Home > Uncategorized > Examples of Big Data and Privacy Problems

Examples of Big Data and Privacy Problems

Personal information continues to become more available, increasingly easy to link to individuals, and increasingly important for research. New laws, regulations and policies governing information privacy continue to emerge, increasing the complexity of management. Trends in information collection and management — cloud storage, “big” data, and debates about the right to limit access to published but personal information complicate data management, and make traditional approaches to managing confidential data decreasingly effective.

The slides below provide an overview changing landscape of information privacy with a focus on the possible consequences of these changes for researchers and research institutions.
Personal information continues to become more available, increasingly easy to link to individuals, and increasingly important for research, and was originally presented as part of the Program on Information Science Brown Bag Series

Across the emerging examples of data and big prvacy, a number of different challenges recur that appear to be novel to big data, and which drew the attention of the attending experts. In our privacy research collaborations we have started to assign names for  these privacy problems for easy reference:

  1. The “data density” problem — many forms of “big” data used in computational social science measure more attributes, contain more granularity and provide richer and more complex structure than traditional data sources. This creates a number of challenges for traditional confidentiality protections including:
    1. Since big data often has quite different distributional properties from “traditional data”, traditional methods of generalization and suppression cannot be used without sacrificing large amounts of utility.
    2. Traditional methods concentrate on protecting tabular data. However, computational social science increasingly makes use of text, spatial traces, networks, images and data in a wide variety of heterogenous structures.
  2. The “data exhaust” problem – traditional studies of humans focused on data collected explicitly for that purpose. Computational social science increasingly uses data that is collected for other purposes. This creates a number of challenges, including:
    1. Access to “data exhaust” cannot easily be limited by the researcher – although a researcher may limit access to their own copy, the exhaust may be available from commercial sources; or similar measurements may be available from other exhaust streams. This increases the risk that any sensitive information linked with the exhaust streams can be reassociated with an individual.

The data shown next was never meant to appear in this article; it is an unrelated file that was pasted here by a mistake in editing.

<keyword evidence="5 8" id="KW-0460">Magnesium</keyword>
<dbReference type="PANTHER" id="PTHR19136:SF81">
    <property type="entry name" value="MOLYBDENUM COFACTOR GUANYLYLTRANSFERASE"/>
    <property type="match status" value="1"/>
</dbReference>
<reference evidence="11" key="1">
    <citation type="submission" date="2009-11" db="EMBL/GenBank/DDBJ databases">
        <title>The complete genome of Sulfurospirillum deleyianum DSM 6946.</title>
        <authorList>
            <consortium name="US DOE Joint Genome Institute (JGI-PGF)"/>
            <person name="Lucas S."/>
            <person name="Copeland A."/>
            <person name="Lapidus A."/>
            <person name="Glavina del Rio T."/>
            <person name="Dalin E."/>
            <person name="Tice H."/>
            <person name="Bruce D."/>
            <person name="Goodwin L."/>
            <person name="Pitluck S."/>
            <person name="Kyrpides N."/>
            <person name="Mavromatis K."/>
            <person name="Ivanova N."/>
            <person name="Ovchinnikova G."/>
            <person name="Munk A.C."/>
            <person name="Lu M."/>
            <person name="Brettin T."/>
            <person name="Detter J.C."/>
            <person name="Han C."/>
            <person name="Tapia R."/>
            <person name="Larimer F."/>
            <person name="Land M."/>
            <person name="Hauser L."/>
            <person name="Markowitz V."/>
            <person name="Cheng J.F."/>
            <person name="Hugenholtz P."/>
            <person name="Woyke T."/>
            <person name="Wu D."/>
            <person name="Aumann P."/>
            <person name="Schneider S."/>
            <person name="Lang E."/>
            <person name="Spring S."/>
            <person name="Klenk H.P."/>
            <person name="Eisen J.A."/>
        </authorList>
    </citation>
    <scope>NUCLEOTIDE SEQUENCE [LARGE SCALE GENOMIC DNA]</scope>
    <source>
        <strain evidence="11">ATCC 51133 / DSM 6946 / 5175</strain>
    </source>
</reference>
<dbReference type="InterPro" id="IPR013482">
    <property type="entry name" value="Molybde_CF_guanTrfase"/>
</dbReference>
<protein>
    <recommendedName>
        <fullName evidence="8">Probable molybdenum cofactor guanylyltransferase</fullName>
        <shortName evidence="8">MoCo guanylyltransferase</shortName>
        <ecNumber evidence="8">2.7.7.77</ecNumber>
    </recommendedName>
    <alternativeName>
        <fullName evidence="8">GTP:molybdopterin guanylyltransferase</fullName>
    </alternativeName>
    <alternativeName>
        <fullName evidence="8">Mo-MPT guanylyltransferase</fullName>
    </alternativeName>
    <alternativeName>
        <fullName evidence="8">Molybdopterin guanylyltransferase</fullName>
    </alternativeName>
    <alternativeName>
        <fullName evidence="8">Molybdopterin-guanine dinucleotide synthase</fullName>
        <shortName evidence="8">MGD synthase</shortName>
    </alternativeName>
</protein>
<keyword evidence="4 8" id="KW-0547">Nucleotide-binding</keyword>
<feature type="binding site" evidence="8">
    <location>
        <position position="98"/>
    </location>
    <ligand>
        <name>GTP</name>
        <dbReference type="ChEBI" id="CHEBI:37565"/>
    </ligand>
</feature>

2. Data exhaust often produces fine-grained observations of individuals over time. Because of regularities in human behavior, patterns in data exhaust can be used to ‘fingerprint’ an individual – enabling potential reidentification even in the absence of explicit identifiers or quasi-identifiers.
  3. The “it’s only ice cream” problem – traditional approaches to protecting confidential data focus on protecting “sensitive” attributes, such as measures of disfavored behavior, or “identifying” attributes, such as gender or weight.  Attributes such as “favorite flavor of ice cream” or “favorite foreign movie” would not traditionally be protected – and could even be disclosed in an identified form. However the richness, variety, and coverage of big data used in computational social science substantially increases the risk that any ‘nonsensitive’ attribute could, in combination with other  publicly available, nonsensitive information, be used to identify an individual. This makes it increasingly difficult to predict and ameliorate the risks to confidentiality associated with release of the data.
  4. The “doesn’t stay in Vegas” problem – in traditional social science research, most of the information used was obtained and used within approximately the same context – accessing information outside of its original context was often quite costly.  Increasingly, computational social science uses information that was shared in a local context for a small audience, but is available in a global context, and to a world audience.  This creates a number of challenges, including:
    1. The scope of the consent, whether implied or express, of the individuals being studied using new data sources may be unclear. And commercial service according to terms of service and privacy policies may not clearly disclose third-party research uses.
    2. Data may be collected over a long period of time under evolving terms of service and expectations
    3. Data may be collected across a broad variety of locations – each of which may have different expectations and legal rules regarding confidentiality.
    4. Future uses of the data and concomitant risks are not apparent at the time of collection, when notice and consent may be given.
  5. The “algorithmic discrimination” problem – in traditional social science, models for analysis and decision-making were human-mediated. The use of big data with many measures, and/or complex models (e.g. machine-learning models) or models lacking formal inferential definitions (e.g. many clustering models), can lead to algorithmic discrimination that is neither intended by nor immediately discernable to the researcher.

Our forthcoming working papers from the Privacy Tools for Sharing Research Data explore these issues in more detail.

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